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The Cadigal, also spelled as Gadigal, are a group of Aboriginal Australians who originally inhabited the area that they called "Cadi". Cadigal territory lies south of Port Jackson covering today's Sydney CBD and stretches from South Head to Petersham with part of the southern boundary lying on the Cooks River. The Cadigal language is a derivative of the Darug language.

Soon after his arrival at Port Jackson, Governor Arthur Phillip estimated the Indigenous population of the Sydney district at around 1500 people, although other estimates range from as low as 200 to as high as 4000.[1]

The Cadigal clan was estimated to have 50-80 people.[2]

The Cadigal were coastal people who were dependent on the harbour for providing most of their food. They were one of seven clans living in coastal Sydney who spoke a common language and have become known as the Eora people. "Eora" simply means "people" or "of this place" in their language.[3]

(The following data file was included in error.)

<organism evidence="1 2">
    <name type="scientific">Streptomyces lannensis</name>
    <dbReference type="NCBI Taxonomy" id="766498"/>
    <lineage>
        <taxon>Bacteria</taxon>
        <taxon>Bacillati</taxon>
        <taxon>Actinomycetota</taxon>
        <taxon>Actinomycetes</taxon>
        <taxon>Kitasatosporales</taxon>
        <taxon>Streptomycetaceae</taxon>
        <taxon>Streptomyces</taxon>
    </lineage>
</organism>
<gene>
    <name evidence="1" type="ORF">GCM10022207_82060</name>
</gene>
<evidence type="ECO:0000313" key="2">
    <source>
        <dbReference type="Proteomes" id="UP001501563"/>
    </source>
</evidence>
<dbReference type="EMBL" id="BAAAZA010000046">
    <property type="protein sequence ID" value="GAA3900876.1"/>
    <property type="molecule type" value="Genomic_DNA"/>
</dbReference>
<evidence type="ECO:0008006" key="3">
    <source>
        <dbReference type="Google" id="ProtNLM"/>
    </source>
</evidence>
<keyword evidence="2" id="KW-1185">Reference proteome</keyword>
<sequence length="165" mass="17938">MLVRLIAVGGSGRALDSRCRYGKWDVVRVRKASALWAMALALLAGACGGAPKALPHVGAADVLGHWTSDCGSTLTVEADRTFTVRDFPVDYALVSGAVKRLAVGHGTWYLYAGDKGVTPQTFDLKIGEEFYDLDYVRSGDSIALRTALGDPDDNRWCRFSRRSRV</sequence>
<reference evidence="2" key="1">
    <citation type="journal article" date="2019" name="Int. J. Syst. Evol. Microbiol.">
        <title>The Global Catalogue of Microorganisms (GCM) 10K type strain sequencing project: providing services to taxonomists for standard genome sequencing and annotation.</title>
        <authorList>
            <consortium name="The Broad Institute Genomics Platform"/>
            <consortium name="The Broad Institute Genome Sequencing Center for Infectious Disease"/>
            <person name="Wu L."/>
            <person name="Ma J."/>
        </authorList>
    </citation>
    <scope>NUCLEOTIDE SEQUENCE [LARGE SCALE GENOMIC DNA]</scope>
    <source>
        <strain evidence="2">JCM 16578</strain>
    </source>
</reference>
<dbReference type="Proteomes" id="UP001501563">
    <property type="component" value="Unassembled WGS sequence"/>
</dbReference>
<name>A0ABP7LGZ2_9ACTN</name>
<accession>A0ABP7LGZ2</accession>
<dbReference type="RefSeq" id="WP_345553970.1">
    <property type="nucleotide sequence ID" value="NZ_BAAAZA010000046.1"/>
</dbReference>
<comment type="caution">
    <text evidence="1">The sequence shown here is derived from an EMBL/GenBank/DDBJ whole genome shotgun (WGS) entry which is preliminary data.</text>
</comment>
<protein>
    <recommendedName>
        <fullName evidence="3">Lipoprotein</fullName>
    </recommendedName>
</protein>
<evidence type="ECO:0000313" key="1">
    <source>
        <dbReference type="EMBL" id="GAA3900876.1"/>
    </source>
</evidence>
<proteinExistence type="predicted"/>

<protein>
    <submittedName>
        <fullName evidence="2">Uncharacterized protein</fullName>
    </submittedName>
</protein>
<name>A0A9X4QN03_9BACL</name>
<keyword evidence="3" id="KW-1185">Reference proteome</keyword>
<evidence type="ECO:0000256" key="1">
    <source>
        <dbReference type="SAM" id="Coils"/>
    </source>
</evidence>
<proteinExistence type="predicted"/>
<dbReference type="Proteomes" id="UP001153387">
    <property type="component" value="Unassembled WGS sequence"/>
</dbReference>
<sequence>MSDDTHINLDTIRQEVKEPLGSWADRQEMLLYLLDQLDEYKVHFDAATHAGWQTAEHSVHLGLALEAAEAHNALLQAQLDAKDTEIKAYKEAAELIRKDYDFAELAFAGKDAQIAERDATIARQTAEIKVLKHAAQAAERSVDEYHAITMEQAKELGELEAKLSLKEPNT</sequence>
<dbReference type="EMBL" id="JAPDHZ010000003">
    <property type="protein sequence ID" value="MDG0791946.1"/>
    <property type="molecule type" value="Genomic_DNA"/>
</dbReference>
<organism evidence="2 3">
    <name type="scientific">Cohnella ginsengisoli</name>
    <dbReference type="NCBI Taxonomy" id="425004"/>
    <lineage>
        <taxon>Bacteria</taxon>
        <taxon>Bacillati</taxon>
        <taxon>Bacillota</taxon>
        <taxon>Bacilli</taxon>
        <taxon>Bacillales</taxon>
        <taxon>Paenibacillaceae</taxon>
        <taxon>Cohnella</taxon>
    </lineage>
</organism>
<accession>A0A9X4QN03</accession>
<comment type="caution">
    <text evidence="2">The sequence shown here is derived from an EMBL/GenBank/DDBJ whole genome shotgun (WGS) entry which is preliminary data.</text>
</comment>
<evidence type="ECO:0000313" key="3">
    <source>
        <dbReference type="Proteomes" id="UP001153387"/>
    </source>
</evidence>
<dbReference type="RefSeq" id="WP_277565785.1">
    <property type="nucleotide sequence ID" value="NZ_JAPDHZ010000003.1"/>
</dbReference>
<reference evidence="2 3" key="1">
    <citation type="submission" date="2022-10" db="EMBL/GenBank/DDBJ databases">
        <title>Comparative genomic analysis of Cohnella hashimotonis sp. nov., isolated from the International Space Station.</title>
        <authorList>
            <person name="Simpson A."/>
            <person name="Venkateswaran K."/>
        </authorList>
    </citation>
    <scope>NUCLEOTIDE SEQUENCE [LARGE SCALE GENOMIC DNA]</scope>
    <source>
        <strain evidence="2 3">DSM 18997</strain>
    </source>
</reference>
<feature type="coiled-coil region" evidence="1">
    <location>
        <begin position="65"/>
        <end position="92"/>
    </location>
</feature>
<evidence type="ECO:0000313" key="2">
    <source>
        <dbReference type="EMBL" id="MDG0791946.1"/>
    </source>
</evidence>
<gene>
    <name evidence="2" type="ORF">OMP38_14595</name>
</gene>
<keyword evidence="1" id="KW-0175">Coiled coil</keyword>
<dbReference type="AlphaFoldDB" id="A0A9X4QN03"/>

The occupation of the Sydney area by the British and the subsequent introduction of European diseases including smallpox decimated the Eora people and their neighbours. The disastrous 1789 smallpox epidemic is estimated to have killed about 50% of Sydney's indigenous population, and it has been claimed that only three Cadigal people were left alive by 1791, although archaeological evidence suggests that some Cadigal people may have escaped to the Concord area and settled there.[4]

Part of the Cadigal territory is in the Marrickville local government area of Sydney in 1994 the Marrickville Aboriginal Consultative Committee was established and the Cadigal Wangal peoples website.[5][6]


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